Adia to retain long term goals as it turns forty.
Image Credit: Gulf News Archives Fareed Rahman, Senior Business Reporter
Abu Dhabi: From a small operation using shared office space in 1976, the Abu Dhabi Investment Authority (Adia) has grown to become a financial behemoth managing an amount estimated between $400 billion to $800 billion, making it the biggest sovereign wealth fund (SWF) in the region.
As the fund celebrates its 40th anniversary, Adia's Managing Director Shaikh Hamed Bin Zayed Al Nahyan reflected on the achievements of the institution and said it will navigate current market conditions with a steady hand, never losing the sight of long-term objectives.
"Our long term focus carried through into the way we interacted with the outside word. Adia has always chosen its partners carefully, seeking to build long term relationships based on mutual understanding, respect and a shared interest in our success," he said.
Building on the foundations of its precursor, the Financial Investments Board, Adia's initial strategy was relatively simple and mainly focused on stocks and bonds, with a small number of respected external managers overseen by the internal team.
"Then, as today, Adia's culture was one that emphasised collaboration and respect for the opinions of others. Above all, it involved taking a long-term view toward everything we did," Shaikh Hamed said.
Adia's growth into one of the world's largest financial institutions began with the Emiri decree which created it as an independent entity with a mission to invest for purely economic considerations. This independence from government proved pivotal in Adia's development, as the fund maintained its focus on its mission to secure the financial prosperity of Abu Dhabi.
In the fund's the early days in the 1980s, Adia's 35 equity analysts, a team far larger than those of most investment banks at the time, gave it an edge in finding and investing in equities that were undervalued by the market. It continued to grow, with employee numbers crossing 500 towards the end of the decade.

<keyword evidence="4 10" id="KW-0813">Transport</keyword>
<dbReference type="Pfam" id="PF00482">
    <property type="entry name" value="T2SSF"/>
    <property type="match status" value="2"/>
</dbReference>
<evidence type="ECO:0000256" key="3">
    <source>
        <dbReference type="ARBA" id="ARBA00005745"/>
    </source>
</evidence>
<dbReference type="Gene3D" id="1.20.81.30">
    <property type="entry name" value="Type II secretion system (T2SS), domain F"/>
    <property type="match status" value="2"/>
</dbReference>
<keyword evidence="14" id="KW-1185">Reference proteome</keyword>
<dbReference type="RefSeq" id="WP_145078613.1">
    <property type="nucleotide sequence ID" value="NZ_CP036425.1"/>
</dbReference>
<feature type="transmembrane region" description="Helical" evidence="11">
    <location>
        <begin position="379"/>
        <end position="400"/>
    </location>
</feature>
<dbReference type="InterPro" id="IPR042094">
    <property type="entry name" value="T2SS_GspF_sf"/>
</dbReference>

In 1993, it introduced a formal asset allocation process with a set of benchmarks and guidelines that laid the foundation for the highly diversified portfolio of today. The private equities department was created in 1997 and the following year it began investing in inflation indexed bonds. The mid-2000s saw Adia shift its focus, moving a greater proportion of its assets under management into passive funds that tracked indices such as the S&P 500, avoiding relatively expensive fund manager fees in the process.
In 2007, it moved to its new headquarters on the Abu Dhabi Corniche and the same year saw infrastructure added as an asset class. In 2011 and 2012, Adia created the Indexed Funds, External Equities, Human Resources, Central Dealing and General Services Departments, while also combining real estate and infrastructure operations to create the Real Estate & Infrastructure Department.
Adia now manages global investments across more than two-dozen asset classes and subcategories, including quoted equities, fixed income, real estate, private equity, alternatives and infrastructure.
By the end of 2014, the sovereign wealth fund delivered a 20 year annualised rate of return of 7.4 per cent per annum and a 30 year annualised rate of return of 8.4 per cent per annum.
According to the Las Vegas based Sovereign Wealth Fund Institute (SWFI), Adia's main funding source is from a financial surplus from oil exports. The fund is an independent legal entity with full capacity to act in fulfilling its statutory mandate and objectives, it said.